Born in Athens, Georgia in 1957, John soon found that he was “always a problem child — often sad, a loner, unable to make friends. The problem was, that Asperger’s Syndrome had not yet been “discovered” So rather that being helped, he ended up dropping out of high school and using his fascination and fixation on electronic to special effects guitars for KISS by the late 1970s. He later worked as an engineer with a major toy and game company for a decade.
By the late 1980s he was manager at a Boston electronics firm, he still had no idea how to fit into a corporate environment, and felt “sure [his] differences would mark [him] as a fraud, someone who should tossed in the street or worse.That fear drove him to quitting his job and fixing Mercedes and Land Rover cars in his driveway.
From that beginning, J E Robison Service grew into one of the most successful independent repair businesses in New England.
It was in this role that one of his clients introduced him to Asperger’s Syndrome, and the knowledge changed his life forever. “It took some time, and a lot of hard work, but the knowledge of how and why I am different transformed my life.”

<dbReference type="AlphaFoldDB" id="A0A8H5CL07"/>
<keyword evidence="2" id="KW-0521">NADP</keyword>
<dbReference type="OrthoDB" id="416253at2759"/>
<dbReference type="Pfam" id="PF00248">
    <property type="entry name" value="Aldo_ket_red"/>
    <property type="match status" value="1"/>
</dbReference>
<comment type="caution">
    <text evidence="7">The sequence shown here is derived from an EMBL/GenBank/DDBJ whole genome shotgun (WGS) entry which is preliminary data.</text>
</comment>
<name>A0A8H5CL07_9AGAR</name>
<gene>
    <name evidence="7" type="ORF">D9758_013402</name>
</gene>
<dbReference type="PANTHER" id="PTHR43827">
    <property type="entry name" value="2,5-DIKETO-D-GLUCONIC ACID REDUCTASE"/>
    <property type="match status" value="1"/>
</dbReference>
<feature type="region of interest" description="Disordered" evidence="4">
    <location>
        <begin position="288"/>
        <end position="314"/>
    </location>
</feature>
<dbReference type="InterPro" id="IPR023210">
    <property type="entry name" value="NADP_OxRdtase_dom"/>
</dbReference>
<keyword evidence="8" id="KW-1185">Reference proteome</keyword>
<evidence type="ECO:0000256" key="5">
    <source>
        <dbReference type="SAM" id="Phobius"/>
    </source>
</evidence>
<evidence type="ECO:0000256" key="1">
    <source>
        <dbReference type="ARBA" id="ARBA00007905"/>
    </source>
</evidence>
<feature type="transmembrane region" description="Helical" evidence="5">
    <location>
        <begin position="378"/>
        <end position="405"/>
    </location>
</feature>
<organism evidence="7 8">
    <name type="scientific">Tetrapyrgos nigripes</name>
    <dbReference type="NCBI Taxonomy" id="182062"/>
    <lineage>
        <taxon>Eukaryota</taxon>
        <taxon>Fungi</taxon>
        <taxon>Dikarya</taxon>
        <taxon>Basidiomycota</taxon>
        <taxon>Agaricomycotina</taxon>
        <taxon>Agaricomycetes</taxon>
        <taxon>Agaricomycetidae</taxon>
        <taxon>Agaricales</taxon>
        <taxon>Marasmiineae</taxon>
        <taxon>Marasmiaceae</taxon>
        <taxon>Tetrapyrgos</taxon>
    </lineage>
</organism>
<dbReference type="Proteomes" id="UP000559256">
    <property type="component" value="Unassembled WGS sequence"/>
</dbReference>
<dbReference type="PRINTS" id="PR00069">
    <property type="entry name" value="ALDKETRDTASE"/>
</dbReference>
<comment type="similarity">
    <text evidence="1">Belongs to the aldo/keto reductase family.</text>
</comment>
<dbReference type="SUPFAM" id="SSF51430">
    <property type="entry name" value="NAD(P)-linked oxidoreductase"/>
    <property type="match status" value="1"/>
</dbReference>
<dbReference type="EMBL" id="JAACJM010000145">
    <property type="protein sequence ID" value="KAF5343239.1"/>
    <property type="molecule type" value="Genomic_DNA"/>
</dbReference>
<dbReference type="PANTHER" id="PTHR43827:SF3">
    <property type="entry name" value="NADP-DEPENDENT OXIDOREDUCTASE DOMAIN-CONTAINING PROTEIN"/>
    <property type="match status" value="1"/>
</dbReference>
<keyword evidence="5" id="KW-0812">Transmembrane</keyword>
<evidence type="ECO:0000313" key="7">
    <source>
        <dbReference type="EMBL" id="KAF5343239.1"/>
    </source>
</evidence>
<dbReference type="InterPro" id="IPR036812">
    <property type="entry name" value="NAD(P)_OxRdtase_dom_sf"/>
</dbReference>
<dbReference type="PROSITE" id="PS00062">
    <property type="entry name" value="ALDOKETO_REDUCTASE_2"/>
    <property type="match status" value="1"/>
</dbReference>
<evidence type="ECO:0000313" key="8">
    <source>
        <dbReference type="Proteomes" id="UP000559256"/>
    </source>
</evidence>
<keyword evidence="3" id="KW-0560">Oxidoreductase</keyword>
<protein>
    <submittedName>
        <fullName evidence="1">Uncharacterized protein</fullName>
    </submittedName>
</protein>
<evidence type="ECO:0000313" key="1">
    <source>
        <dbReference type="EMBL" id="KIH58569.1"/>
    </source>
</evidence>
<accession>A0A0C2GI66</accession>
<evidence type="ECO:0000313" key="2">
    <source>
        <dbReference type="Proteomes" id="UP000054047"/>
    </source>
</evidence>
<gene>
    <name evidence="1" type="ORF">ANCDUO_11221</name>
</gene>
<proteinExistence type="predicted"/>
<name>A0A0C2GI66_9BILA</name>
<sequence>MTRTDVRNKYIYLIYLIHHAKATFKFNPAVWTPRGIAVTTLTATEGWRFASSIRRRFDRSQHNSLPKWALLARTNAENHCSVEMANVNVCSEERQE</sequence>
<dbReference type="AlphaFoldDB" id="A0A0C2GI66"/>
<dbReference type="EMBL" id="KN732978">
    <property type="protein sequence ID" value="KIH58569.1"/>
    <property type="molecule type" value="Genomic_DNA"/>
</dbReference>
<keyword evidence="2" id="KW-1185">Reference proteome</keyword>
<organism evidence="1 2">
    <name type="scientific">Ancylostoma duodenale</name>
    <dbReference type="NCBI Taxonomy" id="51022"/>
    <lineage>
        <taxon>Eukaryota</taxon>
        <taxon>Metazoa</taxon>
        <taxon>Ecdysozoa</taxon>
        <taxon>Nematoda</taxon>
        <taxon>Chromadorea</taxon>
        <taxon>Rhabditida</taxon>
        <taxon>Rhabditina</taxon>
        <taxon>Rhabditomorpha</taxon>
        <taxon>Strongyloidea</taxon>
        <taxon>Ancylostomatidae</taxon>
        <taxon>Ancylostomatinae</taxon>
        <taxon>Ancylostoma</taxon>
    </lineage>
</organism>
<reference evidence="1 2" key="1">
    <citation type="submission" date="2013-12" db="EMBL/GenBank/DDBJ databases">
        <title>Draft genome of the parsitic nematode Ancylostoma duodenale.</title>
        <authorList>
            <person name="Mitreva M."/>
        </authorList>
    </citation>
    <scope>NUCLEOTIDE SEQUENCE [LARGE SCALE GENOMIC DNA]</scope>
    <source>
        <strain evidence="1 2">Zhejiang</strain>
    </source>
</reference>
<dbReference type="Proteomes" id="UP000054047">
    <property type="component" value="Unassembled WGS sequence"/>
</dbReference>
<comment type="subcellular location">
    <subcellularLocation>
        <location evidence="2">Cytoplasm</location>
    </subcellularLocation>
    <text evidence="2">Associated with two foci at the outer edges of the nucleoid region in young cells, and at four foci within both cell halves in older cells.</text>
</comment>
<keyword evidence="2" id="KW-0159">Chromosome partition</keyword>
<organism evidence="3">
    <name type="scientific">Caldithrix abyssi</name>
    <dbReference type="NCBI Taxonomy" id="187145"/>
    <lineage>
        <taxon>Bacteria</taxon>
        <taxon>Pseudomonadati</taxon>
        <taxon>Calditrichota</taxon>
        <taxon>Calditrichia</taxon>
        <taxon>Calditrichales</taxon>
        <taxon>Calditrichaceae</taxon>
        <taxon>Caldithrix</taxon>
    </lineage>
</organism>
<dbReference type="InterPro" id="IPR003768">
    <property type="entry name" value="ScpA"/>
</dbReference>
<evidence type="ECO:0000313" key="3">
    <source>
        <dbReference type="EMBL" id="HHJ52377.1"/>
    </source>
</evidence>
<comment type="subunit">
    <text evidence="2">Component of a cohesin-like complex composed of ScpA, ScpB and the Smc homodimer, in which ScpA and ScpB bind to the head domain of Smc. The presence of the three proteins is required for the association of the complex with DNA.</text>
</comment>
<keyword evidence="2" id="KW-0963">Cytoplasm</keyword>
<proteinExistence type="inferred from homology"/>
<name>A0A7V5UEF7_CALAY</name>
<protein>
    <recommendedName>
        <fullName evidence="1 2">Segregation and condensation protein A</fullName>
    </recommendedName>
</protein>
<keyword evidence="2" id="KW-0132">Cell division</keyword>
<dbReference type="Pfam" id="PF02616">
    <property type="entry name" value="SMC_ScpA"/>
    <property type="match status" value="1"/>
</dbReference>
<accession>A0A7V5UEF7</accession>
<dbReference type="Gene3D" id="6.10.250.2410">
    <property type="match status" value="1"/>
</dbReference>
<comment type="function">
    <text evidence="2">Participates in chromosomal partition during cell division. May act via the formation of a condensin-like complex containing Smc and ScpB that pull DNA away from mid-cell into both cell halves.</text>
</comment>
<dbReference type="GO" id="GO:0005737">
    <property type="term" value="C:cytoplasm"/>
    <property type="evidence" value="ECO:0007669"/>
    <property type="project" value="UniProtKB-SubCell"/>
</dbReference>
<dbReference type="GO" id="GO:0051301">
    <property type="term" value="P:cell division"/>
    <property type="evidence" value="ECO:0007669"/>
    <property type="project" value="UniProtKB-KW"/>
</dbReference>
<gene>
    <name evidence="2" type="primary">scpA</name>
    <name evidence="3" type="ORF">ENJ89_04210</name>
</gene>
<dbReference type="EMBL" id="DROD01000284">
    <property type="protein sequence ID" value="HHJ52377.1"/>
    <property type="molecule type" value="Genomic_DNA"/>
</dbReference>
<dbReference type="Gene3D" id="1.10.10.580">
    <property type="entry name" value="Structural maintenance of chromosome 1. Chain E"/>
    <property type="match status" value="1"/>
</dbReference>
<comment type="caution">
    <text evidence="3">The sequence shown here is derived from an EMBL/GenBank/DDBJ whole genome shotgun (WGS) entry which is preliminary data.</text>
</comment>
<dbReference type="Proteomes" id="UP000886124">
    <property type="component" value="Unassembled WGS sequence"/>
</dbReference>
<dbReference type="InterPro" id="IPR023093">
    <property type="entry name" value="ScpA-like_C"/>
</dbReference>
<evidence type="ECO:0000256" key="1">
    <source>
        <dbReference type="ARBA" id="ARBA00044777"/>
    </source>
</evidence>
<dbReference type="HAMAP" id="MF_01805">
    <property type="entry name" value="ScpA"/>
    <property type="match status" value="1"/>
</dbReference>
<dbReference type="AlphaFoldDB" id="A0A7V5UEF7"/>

His memoir Look Me in the Eye was published in 2007. and became an instant bestseller. Today it’s sold in over 20 editions in 70+ countries worldwide.
Since the success of his first book John Elder Robison has found his calling as a speaker and advocate for people with Asperger’s and other forms of autism. He is active on boards and committees of the National Institutes of Health, the Centers for Disease Control, Autism Speaks, and a number of universities and colleges.
John is now the Neurodiversity Scholar in Residence at the College of William & Mary. He is a member of the Interagency Autism Coordinating Committee which makes the Strategic Plan for Autism for the US government. John is very active in his efforts to support and promote research leading to therapies or treatments that will improve the lives of people who live with autism in all its forms today.
John is also the author of Switched On; Be Different, Adventures of a free-range Aspergian; and Raising Cubby, a unique tale of parenting. John’s writing has been translated into sixteen languages and his work is sold in over 60 countries. His writing also appears in a number of magazines and he’s a regular blogger on Psychology Today.
John’s newest book – Switched On – tells the story of his participation in groundbreaking brain stimulation at Harvard’s Beth Israel Deaconess Medical Center.
In addition to his autism advocacy work, John is a lifelong car enthusiast, an avid hiker, a photographer, a music lover, and a world-class champion eater. He lives in Amherst, Massachusetts.
Photo Credit: The New York Times